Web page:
Yesterday’s New York Times featured a lengthy piece on the state of the music industry. And guess what? It’s not doing too well! EMI is on the block, Paul McCartney is selling his CD through a food chain (Quiznos, maybe?), and CDs are about to become the most obsolete Japanese technology since the second-generation Tamagotchi:
Despite costly efforts to build buzz around new talent and thwart piracy, CD sales have plunged more than 20 percent this year, far outweighing any gains made by digital sales at iTunes and similar services. Aram Sinnreich, a media industry consultant at Radar Research in Los Angeles, said the CD format, introduced in the United States 24 years ago, is in its death throes. “Everyone in the industry thinks of this Christmas as the last big holiday season for CD sales,” Mr. Sinnreich said, “and then everything goes kaput”…
For the companies that choose to plow ahead, the question is how to weather the worsening storm. One answer: diversify into businesses that do not rely directly on CD sales or downloads. The biggest one is music publishing, which represents songwriters (who may or may not also be performers) and earns money when their songs are used in TV commercials, video games or other media. Universal Music Group, already the biggest label, became the world’s biggest music publisher on Friday after closing its purchase of BMG Music, publisher of songs by artists like Keane, for more than $2 billion.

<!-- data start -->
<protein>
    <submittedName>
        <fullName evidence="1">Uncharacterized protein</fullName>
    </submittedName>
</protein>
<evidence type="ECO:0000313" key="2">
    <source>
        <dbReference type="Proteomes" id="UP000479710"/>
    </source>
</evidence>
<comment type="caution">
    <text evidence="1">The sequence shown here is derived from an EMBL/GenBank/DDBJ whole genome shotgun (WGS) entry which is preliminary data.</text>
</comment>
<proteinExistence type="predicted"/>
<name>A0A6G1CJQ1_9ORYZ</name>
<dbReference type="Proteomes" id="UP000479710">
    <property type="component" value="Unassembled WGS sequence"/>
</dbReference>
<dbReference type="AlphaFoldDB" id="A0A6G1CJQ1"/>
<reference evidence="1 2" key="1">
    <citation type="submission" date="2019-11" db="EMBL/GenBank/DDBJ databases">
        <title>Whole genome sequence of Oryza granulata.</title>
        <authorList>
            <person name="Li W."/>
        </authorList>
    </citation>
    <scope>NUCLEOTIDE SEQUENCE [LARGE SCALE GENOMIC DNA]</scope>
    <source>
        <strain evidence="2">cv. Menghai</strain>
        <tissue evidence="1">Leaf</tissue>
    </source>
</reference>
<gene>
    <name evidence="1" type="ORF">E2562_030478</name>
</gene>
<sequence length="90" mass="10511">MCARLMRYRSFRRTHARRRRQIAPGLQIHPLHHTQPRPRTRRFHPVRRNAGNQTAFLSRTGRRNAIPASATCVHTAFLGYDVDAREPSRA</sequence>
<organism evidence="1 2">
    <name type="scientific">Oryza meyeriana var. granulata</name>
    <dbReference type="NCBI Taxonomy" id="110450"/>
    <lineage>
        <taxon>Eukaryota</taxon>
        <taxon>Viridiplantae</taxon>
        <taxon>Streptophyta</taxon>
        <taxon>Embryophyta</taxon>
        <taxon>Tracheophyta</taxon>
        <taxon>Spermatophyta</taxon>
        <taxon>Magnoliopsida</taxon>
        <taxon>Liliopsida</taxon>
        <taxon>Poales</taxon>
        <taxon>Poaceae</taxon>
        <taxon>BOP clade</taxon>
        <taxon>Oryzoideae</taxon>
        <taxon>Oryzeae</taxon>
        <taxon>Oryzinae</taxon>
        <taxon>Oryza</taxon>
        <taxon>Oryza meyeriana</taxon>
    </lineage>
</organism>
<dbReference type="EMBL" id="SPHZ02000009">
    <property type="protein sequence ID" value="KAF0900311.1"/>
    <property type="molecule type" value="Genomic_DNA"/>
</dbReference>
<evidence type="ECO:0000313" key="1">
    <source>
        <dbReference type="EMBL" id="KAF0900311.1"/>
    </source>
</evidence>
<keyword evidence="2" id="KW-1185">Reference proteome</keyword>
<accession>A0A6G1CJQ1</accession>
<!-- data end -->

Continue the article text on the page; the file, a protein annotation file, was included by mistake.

Here’s another way to weather the storm, and while we’ve said this before, it bears repeating: Everyone in the industry has to get used to making less money. That goes from the execs at the top all the way down to the EAs at Rolling Stone. You can’t live like it’s 1985 anymore, with those Rumours and Thriller accounting statements coming over the Telex, and with the only competition for young kids’ dollars being the Pac-Man machine down the street. If everyone could get used to this concept, maybe there’d be less panicking about lower physical-CD sales and piracy, and more emphasis on A&R and talent. Or maybe not. But at least your third quarter wouldn’t live or die based on the fact that you might get a Keane song on Crossing Jordan.